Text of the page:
The Department of Hospitality Management at IUP traces its roots back to 1916 when a household arts and science course in cooking was first offered at what was then Indiana Normal School.
Founded in 1875, the Indiana Normal School began the tradition of providing “hands-on” learning experiences for its students which still remains deeply embedded in our curriculum today.
The household arts and science cooking course proved so successful that, by 1930, the courses were being conducted out of two food laboratories in what is now McElhaney Hall. In addition, these facilities also featured a dining room utilized by the class
to sample and evaluate its prepared products.
By 1937, a formal school lunch program was added to the curriculum. This course featured quality, quantity food and, through a satellite feeding system, provided lunch to students at Thaddeus Stevens Elementary School. The school lunch curriculum was
expanded in 1940 to include larger kitchen facilities and an eat-in cafeteria in the old Leonard Hall. From here, students satellite-fed those enrolled in the institution’s “laboratory school” as well as offered the general public a noon meal in the
In 1965, when the institution was granted university status, the expanded food production courses were organized under the Department of Institutional Management. The department name was changed to the Department of Food Service Management in 1971 to
reflect the inclusion of commercial operations management into the program. The department continued to evolve and again was renamed the Department of Food and Nutrition in 1973.
The explosive success was brought about as a result of increasing enrollment in the Food Service Management major, combined with the rapid growth and demand for formal hotel management courses. This led to the formation of the Department of Hotel, Restaurant,
and Institutional Management (HRIM) in 1989.
HRIM played a pivotal role in the university over the next 14 years as it successfully prepared students for entry-level management positions in the business of hotels and restaurants. During this time, the program established itself as a regional leader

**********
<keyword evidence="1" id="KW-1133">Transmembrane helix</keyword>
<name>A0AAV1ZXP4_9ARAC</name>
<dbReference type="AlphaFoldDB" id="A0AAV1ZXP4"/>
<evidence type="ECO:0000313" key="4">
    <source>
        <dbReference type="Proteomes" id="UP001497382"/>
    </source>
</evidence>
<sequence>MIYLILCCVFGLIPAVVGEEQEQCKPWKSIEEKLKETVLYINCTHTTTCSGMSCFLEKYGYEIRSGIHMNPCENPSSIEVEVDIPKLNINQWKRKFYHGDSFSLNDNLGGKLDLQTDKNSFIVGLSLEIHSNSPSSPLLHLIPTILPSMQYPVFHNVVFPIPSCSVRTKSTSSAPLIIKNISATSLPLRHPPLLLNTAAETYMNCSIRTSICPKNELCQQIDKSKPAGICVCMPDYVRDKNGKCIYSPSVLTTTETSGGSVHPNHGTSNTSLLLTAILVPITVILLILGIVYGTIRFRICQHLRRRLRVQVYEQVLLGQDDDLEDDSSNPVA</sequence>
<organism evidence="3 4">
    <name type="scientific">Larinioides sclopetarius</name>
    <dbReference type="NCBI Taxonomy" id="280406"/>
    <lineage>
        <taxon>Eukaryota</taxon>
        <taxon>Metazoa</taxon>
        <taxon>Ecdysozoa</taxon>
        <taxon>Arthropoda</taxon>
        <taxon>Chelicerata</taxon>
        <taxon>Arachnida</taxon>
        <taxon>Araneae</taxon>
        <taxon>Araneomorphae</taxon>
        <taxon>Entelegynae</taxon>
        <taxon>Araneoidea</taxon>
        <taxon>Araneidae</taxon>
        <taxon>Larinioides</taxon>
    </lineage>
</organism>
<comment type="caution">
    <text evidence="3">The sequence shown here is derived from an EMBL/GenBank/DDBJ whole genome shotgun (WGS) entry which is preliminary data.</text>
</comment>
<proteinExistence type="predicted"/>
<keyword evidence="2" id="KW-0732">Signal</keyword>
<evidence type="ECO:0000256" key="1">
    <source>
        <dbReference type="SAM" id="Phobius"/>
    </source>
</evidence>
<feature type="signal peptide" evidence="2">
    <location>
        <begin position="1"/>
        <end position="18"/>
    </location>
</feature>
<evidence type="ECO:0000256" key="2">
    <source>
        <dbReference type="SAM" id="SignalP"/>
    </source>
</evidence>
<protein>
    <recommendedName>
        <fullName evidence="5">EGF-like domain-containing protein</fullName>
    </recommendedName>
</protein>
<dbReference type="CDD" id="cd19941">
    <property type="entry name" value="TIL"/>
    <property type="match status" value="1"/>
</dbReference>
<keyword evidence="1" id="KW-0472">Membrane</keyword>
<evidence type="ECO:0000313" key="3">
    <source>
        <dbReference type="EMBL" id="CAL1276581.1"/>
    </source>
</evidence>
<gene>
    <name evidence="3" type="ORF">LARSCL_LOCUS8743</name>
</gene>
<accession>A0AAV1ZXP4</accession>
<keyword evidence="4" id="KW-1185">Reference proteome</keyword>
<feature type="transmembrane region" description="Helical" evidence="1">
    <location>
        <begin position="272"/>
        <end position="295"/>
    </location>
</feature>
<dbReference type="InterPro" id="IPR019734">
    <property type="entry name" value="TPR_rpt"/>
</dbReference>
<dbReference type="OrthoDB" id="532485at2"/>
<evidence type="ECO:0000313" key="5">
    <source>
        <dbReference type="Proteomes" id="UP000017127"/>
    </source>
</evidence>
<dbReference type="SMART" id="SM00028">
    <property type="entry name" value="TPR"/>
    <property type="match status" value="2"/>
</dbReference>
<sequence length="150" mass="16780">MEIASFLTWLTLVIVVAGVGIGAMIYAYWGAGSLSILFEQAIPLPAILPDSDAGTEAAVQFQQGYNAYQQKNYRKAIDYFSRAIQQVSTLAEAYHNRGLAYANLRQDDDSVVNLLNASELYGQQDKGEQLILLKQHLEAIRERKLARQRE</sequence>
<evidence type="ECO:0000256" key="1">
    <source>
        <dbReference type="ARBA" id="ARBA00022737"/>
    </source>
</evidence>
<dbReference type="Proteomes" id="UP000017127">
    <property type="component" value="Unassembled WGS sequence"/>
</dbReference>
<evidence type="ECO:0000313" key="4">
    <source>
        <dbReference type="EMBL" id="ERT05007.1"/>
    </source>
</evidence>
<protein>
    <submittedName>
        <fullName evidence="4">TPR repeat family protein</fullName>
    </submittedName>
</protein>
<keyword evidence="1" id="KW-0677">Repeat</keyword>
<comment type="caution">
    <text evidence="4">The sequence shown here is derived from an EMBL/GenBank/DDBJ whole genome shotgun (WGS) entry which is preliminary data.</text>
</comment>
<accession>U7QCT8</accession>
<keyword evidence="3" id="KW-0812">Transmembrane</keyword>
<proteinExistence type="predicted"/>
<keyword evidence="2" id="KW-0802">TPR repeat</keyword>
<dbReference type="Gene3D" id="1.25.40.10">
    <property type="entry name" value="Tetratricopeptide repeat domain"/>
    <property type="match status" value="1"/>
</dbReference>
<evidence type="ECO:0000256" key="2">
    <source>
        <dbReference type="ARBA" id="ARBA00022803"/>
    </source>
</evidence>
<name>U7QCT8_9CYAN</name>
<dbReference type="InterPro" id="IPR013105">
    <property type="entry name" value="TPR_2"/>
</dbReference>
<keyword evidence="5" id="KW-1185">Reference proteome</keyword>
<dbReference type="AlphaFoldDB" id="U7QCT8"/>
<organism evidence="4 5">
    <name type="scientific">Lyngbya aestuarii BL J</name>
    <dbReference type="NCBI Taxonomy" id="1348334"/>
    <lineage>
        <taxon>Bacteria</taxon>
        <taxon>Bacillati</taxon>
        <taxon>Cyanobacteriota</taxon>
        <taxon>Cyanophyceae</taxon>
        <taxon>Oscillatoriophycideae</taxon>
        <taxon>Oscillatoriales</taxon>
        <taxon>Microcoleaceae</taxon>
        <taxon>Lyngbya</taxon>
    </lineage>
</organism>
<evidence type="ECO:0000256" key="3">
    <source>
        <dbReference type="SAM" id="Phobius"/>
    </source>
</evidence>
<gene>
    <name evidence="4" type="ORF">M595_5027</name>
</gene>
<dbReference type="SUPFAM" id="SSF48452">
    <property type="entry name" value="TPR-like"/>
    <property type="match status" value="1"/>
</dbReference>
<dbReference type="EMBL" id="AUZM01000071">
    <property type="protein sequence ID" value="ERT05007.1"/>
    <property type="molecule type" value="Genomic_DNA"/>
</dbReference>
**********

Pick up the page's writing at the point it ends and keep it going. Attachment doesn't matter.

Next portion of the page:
in hospitality education.
As the demands of the contemporary hospitality industry required professionally trained hospitality managers to service the needs of a highly sophisticated clientele, and to efficiently and effectively manage the businesses within the growing hospitality
industry, the continued assessment of student learning identified emerging technical, human relations, and conceptual skill-sets now required for the successful hospitality manager.
To meet these contemporary demands, HRIM evolved into the Department of Hospitality Management (HOSP). In April 2003, a major curriculum revision became the catalyst for the continued evolution of the department. The name also effected the change of the
curriculum from a tract-based curriculum-of-study to a dynamic, flexible, student-friendly curriculum. The curriculum maintained a contemporary major academic core designed to provide a professional skill-set with real-world application. This major
academic core is complimented by a Liberal Studies component, yet permits the student individual flexibility in selecting hospitality management elective courses driven by their specific career interest.
In response to changing industry demands, HOSP again revised its curriculum in 2015. A restructured core is complemented by concentrations in hotel and lodging, restaurant and food service, and special events management.
The department consistently enrolls 300 majors, making it the second largest undergraduate hospitality program-of-study in the Commonwealth of Pennsylvania.